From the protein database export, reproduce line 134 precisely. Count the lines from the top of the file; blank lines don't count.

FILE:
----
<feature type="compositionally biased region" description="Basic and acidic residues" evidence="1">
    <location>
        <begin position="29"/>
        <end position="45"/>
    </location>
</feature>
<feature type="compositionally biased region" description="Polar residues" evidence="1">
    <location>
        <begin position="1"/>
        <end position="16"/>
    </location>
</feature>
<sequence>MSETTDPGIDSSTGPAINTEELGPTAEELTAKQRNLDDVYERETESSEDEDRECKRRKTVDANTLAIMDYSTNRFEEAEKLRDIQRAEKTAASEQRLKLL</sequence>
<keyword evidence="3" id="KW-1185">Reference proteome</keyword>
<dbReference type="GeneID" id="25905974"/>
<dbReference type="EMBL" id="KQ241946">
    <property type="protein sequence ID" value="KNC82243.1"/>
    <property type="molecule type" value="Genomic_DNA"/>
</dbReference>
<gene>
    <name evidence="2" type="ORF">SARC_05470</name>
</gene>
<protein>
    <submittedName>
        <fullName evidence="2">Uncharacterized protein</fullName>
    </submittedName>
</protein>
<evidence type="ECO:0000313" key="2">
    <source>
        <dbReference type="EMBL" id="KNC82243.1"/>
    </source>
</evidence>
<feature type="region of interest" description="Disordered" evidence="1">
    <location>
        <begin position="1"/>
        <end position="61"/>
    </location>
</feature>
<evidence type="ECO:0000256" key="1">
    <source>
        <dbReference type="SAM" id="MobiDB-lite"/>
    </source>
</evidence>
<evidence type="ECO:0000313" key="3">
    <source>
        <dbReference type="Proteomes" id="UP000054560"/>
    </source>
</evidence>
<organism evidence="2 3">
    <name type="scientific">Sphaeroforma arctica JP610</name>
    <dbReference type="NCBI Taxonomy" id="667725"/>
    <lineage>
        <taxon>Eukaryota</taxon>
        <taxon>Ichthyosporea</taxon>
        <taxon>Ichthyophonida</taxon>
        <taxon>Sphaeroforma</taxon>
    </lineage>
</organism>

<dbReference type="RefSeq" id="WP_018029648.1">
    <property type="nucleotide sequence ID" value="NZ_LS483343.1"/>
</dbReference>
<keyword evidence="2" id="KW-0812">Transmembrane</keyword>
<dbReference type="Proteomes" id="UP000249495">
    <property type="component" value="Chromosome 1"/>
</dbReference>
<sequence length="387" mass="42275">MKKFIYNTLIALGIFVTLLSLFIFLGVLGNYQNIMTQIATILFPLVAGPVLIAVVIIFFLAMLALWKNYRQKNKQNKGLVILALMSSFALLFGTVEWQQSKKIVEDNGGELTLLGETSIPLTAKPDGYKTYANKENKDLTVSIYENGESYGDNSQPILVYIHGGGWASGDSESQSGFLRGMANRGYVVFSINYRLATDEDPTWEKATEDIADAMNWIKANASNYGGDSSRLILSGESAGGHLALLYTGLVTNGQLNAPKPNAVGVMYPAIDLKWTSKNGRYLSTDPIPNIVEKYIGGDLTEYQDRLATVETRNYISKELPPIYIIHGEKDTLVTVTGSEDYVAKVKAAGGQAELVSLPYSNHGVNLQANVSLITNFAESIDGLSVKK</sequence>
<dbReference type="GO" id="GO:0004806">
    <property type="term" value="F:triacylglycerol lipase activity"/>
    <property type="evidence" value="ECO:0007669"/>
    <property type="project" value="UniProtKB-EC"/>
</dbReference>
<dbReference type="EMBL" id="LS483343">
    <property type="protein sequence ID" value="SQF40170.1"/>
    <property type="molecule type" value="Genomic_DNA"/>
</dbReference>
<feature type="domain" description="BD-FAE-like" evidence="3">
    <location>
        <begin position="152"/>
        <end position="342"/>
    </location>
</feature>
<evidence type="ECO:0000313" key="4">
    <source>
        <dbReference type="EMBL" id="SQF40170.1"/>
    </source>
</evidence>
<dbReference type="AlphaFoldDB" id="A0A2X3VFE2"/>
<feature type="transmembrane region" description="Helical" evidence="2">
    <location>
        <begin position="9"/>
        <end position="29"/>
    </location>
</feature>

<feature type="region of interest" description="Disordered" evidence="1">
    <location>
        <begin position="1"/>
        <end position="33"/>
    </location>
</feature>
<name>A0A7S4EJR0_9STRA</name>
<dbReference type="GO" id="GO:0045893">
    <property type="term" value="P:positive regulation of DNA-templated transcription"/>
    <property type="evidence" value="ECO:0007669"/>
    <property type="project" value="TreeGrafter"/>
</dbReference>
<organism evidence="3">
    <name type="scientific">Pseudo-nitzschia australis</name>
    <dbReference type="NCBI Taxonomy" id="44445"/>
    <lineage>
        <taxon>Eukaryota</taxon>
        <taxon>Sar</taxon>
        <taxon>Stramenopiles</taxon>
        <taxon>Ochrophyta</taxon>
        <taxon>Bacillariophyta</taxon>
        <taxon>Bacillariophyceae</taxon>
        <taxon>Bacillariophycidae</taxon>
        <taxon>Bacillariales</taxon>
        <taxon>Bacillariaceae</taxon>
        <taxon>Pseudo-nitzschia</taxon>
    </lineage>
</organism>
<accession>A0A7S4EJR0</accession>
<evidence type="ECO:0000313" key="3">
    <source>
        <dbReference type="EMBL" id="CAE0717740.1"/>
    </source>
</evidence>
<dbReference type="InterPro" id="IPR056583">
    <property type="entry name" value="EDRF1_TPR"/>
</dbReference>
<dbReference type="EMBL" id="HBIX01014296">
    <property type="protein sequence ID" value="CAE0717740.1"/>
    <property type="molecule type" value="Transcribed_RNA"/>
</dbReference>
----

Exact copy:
</dbReference>